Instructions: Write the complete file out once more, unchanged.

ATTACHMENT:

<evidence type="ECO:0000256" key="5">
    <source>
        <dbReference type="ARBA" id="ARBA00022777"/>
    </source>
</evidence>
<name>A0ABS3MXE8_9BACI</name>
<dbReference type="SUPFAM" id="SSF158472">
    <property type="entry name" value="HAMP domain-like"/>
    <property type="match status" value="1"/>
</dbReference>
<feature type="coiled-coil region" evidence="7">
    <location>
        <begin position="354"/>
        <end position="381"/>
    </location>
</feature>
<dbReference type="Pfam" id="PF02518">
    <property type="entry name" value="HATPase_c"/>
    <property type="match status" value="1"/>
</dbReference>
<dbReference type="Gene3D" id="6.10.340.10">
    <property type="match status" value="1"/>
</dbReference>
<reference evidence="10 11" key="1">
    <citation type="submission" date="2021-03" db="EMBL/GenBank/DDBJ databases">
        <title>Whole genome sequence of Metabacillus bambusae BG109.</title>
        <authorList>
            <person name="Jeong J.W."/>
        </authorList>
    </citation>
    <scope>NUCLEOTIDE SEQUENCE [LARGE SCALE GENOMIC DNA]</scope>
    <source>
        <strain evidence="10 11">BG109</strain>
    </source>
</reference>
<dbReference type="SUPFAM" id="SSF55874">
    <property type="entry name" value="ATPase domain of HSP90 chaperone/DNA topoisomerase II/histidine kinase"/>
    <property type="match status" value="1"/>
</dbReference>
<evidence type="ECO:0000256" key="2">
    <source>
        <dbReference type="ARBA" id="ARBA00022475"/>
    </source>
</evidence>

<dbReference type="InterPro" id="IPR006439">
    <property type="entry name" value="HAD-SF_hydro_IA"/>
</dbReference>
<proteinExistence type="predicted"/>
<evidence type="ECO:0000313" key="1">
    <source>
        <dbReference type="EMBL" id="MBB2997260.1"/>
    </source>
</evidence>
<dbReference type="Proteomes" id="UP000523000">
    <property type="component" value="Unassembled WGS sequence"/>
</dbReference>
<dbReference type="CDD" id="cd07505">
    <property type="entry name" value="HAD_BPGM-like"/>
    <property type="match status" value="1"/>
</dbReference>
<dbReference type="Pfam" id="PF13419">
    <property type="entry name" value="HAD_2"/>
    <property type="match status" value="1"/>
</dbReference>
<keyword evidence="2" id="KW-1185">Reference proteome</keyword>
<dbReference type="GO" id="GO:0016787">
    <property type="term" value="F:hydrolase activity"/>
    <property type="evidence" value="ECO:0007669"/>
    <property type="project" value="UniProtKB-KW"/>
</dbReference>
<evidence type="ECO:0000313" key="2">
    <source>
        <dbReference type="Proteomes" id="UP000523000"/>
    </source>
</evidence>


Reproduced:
<evidence type="ECO:0000256" key="5">
    <source>
        <dbReference type="ARBA" id="ARBA00022777"/>
    </source>
</evidence>
<name>A0ABS3MXE8_9BACI</name>
<dbReference type="SUPFAM" id="SSF158472">
    <property type="entry name" value="HAMP domain-like"/>
    <property type="match status" value="1"/>
</dbReference>
<feature type="coiled-coil region" evidence="7">
    <location>
        <begin position="354"/>
        <end position="381"/>
    </location>
</feature>
<dbReference type="Pfam" id="PF02518">
    <property type="entry name" value="HATPase_c"/>
    <property type="match status" value="1"/>
</dbReference>
<dbReference type="Gene3D" id="6.10.340.10">
    <property type="match status" value="1"/>
</dbReference>
<reference evidence="10 11" key="1">
    <citation type="submission" date="2021-03" db="EMBL/GenBank/DDBJ databases">
        <title>Whole genome sequence of Metabacillus bambusae BG109.</title>
        <authorList>
            <person name="Jeong J.W."/>
        </authorList>
    </citation>
    <scope>NUCLEOTIDE SEQUENCE [LARGE SCALE GENOMIC DNA]</scope>
    <source>
        <strain evidence="10 11">BG109</strain>
    </source>
</reference>
<dbReference type="SUPFAM" id="SSF55874">
    <property type="entry name" value="ATPase domain of HSP90 chaperone/DNA topoisomerase II/histidine kinase"/>
    <property type="match status" value="1"/>
</dbReference>
<evidence type="ECO:0000256" key="2">
    <source>
        <dbReference type="ARBA" id="ARBA00022475"/>
    </source>
</evidence>

<dbReference type="InterPro" id="IPR006439">
    <property type="entry name" value="HAD-SF_hydro_IA"/>
</dbReference>
<proteinExistence type="predicted"/>
<evidence type="ECO:0000313" key="1">
    <source>
        <dbReference type="EMBL" id="MBB2997260.1"/>
    </source>
</evidence>
<dbReference type="Proteomes" id="UP000523000">
    <property type="component" value="Unassembled WGS sequence"/>
</dbReference>
<dbReference type="CDD" id="cd07505">
    <property type="entry name" value="HAD_BPGM-like"/>
    <property type="match status" value="1"/>
</dbReference>
<dbReference type="Pfam" id="PF13419">
    <property type="entry name" value="HAD_2"/>
    <property type="match status" value="1"/>
</dbReference>
<keyword evidence="2" id="KW-1185">Reference proteome</keyword>
<dbReference type="GO" id="GO:0016787">
    <property type="term" value="F:hydrolase activity"/>
    <property type="evidence" value="ECO:0007669"/>
    <property type="project" value="UniProtKB-KW"/>
</dbReference>
<evidence type="ECO:0000313" key="2">
    <source>
        <dbReference type="Proteomes" id="UP000523000"/>
    </source>
</evidence>